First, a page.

LONDON Intel Corp. Chairman Craig Barrett is attending the World Economic Forum in Davos, Switzerland, and has put his cards on the table--or rather his words in a blog. Barrett has come out firmly on the side of the unfettered movement of capital, ideas and people in a free market.
Barrett said it was up to countries to choose whether they wanted to compete in a global market or they wanted to pursue isolationism and as a consequence experience the economic decline associated with stagnant markets.
"Economic competitiveness will be driven by smart people (a good education system), smart ideas (investment in R&D) and the right environment to promote investment in innovation (government policy on taxes, IP protection, availability of venture capital, etc). Any economy which ignores these three fundamentals will be left behind," Barrett said.
Barrett's blog also continued the theme of being nice to the Europeans; something that Barrett had engaged in with Intel CTO Justin Rattner a couple of days before (see Intel forms Intel Labs Europe with hubs in Dublin, Munich).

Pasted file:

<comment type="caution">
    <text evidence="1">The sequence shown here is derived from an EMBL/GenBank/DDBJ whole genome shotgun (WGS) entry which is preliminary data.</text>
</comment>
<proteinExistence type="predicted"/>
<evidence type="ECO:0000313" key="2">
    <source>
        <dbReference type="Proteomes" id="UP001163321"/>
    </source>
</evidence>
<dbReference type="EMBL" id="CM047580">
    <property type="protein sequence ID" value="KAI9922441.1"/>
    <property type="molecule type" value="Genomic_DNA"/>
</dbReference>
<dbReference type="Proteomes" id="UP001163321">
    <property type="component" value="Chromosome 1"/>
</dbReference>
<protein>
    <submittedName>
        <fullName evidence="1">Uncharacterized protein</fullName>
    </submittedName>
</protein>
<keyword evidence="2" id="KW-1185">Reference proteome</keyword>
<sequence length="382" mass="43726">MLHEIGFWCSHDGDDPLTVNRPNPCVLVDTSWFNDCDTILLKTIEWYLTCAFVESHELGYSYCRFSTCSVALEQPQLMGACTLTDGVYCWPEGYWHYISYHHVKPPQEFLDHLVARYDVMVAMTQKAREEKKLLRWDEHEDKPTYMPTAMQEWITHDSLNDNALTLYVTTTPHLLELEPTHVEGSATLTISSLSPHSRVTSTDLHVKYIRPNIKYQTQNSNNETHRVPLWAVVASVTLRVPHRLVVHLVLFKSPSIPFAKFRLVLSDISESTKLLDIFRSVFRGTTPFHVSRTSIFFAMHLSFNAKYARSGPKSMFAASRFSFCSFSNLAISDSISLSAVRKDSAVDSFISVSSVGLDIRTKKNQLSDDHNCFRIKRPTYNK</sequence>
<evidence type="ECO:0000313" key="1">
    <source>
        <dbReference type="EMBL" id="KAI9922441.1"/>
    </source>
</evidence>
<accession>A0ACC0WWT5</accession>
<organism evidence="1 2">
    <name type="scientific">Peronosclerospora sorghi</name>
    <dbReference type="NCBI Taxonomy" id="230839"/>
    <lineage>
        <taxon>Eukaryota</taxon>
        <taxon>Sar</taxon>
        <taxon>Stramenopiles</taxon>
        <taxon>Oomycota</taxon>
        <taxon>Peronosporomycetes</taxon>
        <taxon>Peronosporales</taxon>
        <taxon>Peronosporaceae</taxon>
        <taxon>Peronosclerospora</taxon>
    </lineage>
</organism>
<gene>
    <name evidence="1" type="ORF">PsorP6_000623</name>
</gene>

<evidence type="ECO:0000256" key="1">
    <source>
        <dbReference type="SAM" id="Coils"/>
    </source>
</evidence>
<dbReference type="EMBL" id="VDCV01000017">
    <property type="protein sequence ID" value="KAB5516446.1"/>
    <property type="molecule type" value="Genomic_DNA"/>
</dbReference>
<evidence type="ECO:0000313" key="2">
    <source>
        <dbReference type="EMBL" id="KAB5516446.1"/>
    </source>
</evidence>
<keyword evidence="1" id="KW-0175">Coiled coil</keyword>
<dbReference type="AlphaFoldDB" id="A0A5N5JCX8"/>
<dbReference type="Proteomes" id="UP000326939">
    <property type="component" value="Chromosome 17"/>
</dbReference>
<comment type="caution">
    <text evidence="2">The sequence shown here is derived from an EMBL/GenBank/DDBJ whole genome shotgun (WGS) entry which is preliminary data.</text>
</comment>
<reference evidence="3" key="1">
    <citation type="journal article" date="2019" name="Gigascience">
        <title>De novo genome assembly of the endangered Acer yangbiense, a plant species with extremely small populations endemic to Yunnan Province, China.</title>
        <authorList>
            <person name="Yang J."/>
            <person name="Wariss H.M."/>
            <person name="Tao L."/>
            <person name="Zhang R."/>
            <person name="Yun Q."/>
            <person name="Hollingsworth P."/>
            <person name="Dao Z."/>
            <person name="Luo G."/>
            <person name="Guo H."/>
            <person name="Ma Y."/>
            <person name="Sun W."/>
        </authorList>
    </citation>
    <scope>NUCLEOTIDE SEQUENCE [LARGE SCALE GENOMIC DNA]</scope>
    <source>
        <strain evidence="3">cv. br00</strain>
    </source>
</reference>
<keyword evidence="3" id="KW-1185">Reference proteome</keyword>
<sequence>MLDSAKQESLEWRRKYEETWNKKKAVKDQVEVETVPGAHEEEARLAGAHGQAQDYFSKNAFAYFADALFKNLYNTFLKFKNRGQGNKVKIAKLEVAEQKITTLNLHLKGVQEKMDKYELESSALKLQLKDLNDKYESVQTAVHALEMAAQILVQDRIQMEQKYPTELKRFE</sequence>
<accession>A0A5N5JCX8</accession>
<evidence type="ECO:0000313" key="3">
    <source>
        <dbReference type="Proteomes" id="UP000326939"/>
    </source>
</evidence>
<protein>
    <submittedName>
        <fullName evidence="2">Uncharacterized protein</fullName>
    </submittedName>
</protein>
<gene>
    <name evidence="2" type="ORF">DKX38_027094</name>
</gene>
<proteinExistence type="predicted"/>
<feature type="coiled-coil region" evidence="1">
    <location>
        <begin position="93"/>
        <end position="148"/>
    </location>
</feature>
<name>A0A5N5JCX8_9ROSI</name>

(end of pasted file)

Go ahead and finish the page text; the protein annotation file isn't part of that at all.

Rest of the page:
In his blog Barrett said debating whether the U.S. economic system is better or worse than the European system is moot. He points out that the emerging countries, such as India and China, are creating highly successful and competitive industries and they are also changing the rules so that where you are born is less and less deciding your economic circumstances.
"We all have to compete if we want a bright future and it seems that much of the developed world would rather talk about how unfair and distasteful competition is rather than make the decision to compete and then get down to the difficult task of actually competing," Barrett concludes.
Barrett's blog would be found at here when this story was first posted.
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